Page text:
Looking ahead to 2017, my main task as a language learner for the first half of the year will be to improve my written Russian in order to retake the TRKI third certificate writing paper (you can hold four of the five papers for up to two years). The TRKI exams will next be held in London in the first week of July, so that’s the target (unless I go to Moscow specially earlier – the exams are held multiple times a year there).
I’m also aiming to have one session online conversation session a week of two of my other advanced languages: French and one of German (maybe ramping up the French in the second half of the year when the Russian exam is behind me).
My Basque is coming on and I’ll carry on with lessons in that as well and – I hope – return to the Basque Country (though only for a week or two this time).
Now that I feel my Basque is at intermediate level, I’m also started to come back to basic Portuguese. My 2014 article on “10 reasons why you should learn Portuguese and Spanish can wait” is consistently one of the most popular on the site and I’d like to write more about learning the language. It’s the foreign language I hear most on the streets in the part of London where I live. I could use it daily. I love my espressos and “bolos d’arroz” and “pasteis de nata” in the local Portugese cafes and hope one day to revisit Portugal and Brasil (and other Lusophone countries – my cancelled Hong Kong trip would have involved giving a talk in Goa – dang!).
2017 will be the fourth year I’ve been running Howtogetfluent and I’m looking forward to developing the site further. It’s grown a lot this year but the focus has still been on pulling lessons from my own language projects (and covering language events).
I’ll still be doing that next year beginning with a final vlog from Project “BasqueIntensive!” and a couple of fun videos featuring fellow attendees of the Polyglot Gathering (it’ll be called the “Howtogetfluent German Pronunciation Challenge”) and the Conference (“Alpha to Omega”).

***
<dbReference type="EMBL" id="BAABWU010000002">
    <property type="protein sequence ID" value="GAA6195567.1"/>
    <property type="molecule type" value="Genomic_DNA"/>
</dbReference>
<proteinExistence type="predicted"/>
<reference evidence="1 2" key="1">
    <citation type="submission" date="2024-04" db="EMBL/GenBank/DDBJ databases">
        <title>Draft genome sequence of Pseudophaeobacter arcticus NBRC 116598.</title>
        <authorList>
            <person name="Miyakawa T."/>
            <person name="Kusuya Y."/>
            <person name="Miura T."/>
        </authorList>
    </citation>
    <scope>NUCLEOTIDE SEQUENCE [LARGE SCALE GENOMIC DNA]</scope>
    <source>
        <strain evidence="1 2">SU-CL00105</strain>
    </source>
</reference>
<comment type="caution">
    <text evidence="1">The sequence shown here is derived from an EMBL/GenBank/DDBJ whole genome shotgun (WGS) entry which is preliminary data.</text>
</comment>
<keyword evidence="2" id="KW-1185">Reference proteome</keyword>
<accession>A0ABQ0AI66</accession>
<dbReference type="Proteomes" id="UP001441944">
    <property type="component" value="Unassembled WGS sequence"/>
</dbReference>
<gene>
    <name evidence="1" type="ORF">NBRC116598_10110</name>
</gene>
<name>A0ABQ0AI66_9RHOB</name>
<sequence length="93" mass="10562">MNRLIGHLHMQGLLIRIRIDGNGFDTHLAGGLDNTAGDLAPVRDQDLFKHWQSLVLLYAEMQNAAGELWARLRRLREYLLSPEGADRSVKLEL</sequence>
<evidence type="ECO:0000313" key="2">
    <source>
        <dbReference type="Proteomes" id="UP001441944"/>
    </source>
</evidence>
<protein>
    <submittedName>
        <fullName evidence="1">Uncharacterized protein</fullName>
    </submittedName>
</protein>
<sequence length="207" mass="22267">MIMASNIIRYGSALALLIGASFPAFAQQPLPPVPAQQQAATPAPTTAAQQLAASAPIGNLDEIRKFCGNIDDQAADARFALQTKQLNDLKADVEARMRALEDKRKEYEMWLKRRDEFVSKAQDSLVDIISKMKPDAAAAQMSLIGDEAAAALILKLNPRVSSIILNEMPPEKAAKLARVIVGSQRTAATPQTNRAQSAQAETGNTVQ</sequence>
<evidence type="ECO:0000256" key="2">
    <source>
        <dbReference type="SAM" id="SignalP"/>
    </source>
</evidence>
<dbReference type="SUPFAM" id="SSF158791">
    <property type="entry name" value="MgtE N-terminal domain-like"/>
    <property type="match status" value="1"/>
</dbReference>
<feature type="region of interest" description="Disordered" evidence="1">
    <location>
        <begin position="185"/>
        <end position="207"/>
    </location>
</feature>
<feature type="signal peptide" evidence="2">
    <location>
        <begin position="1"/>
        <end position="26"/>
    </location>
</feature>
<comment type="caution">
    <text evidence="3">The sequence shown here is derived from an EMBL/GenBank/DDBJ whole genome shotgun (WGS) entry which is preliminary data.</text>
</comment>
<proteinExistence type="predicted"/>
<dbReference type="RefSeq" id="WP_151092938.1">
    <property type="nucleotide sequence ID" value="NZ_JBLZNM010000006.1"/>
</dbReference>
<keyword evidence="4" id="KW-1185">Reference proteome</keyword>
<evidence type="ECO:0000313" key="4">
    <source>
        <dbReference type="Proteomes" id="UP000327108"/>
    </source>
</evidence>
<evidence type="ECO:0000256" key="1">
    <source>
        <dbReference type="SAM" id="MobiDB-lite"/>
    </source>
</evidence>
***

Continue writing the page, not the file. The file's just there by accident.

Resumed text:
In 2017, though, I also want to move to looking more generally at different aspects of language learning for you and expand the recommended resources section of the site. I’ll also add to my “reasons for learning” series. So far, I’ve covered Portuguese, Russian and, most recently, Welsh. It’s taken me a long time to get on to writing about Welsh at all, but it’s one of my main languages, the first I learned to fluency as an adult and there’ll be more about it coming up.
I love getting comments and emails from readers and don’t forget to let me know about what went well for you in language learning this year, your language learning difficulties and your language hopes and plans for the year to come. In 2017 I’d like to develop the community aspect of Howtogetfluent reader community further. Look out for more on that down the line!
In the meantime, many thanks for visiting. Let’s connect if we haven’t already done so: you can sign up to the mailing list and it would be great if you’d support the site by liking the Howtogetfluent.com Facebook page and following on twitter @Howtogetfluent and even subscribing to the “Howtogetfluent” YouTube channel.
All that remains is to wish you a Happy New Year/Bonne année/Blwyddyn Newydd Dda/Hyvää uutta vuotta/Boldog új évet/Feliz Ano Novo/Urte berri on/Selamat Tahun Baru and (looking ahead, hint, hint) Gleðilegt nýtt ár.
As they say in Heidelberg, “tumble well (into the New Year)”: “Guten Rutsch“.